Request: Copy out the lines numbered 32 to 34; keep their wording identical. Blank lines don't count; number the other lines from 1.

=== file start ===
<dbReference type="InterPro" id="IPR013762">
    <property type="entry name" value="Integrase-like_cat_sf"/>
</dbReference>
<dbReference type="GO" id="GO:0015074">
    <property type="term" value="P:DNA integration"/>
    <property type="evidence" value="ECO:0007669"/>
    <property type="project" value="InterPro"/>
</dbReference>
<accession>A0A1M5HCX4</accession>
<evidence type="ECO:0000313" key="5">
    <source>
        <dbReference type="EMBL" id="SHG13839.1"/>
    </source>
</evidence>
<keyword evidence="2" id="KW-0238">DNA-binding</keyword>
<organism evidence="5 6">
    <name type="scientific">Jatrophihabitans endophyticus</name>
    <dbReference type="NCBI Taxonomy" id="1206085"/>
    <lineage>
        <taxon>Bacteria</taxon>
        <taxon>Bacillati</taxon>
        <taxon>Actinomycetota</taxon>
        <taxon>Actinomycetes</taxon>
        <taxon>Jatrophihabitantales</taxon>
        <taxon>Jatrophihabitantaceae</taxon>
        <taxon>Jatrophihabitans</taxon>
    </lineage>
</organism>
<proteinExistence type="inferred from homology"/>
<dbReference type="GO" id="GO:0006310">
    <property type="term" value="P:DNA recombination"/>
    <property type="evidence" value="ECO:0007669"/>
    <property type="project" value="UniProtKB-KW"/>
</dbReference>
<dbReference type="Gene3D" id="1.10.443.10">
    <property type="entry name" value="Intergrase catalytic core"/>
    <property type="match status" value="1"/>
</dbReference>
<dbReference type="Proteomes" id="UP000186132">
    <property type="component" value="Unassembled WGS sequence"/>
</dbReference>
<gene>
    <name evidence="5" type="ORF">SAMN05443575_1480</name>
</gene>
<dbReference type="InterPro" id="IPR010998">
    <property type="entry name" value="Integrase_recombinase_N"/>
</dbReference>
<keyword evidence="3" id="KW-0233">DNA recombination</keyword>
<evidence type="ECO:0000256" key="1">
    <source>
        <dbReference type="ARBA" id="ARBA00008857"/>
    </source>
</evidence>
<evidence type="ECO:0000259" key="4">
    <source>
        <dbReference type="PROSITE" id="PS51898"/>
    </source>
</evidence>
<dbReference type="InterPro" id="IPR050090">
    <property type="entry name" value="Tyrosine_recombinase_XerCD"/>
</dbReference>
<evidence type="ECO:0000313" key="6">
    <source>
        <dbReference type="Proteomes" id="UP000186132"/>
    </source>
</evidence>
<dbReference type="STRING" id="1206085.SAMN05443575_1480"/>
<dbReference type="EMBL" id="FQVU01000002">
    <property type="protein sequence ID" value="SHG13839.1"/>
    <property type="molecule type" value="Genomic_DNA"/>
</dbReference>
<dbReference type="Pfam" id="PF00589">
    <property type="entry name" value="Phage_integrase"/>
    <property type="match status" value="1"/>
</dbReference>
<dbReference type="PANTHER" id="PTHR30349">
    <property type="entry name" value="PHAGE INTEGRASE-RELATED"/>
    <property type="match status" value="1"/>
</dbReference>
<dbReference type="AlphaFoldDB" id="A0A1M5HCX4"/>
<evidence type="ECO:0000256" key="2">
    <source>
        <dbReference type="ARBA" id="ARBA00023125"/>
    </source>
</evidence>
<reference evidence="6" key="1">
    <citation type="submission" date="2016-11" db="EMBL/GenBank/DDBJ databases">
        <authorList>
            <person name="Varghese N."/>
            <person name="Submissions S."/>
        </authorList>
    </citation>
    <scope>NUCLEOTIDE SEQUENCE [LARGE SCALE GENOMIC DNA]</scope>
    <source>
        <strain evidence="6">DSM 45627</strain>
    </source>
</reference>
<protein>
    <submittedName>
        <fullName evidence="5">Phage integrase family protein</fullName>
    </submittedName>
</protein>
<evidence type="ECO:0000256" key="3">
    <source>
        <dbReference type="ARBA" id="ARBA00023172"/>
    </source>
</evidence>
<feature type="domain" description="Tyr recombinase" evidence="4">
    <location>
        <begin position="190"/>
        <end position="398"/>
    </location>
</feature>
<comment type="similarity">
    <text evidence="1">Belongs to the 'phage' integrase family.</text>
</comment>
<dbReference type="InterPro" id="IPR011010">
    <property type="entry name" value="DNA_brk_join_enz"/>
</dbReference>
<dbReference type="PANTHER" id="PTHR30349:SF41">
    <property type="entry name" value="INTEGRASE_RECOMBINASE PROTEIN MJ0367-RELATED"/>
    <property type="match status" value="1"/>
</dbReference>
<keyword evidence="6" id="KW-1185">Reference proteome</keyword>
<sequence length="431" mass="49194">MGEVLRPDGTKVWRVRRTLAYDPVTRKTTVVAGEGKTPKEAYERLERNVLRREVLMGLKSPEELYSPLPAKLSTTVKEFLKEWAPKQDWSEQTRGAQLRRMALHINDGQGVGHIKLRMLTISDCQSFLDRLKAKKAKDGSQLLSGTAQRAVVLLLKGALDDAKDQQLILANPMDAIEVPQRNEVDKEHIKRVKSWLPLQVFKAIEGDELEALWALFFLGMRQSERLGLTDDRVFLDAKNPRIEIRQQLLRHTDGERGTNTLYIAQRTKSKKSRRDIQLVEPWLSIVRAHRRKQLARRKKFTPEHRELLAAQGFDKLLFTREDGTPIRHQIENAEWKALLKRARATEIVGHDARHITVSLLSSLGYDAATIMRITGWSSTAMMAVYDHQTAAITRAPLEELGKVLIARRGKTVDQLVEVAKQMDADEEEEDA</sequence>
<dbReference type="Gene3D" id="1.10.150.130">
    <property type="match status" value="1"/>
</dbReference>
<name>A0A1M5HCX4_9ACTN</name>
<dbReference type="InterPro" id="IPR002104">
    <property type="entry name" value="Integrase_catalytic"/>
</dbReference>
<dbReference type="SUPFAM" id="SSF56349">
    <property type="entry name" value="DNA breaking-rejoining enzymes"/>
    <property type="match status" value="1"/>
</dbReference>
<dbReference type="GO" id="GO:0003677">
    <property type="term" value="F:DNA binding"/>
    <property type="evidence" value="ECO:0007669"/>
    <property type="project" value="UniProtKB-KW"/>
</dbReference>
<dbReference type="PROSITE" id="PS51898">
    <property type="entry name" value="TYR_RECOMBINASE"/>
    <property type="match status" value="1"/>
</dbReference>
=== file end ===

    <property type="evidence" value="ECO:0007669"/>
    <property type="project" value="UniProtKB-KW"/>
</dbReference>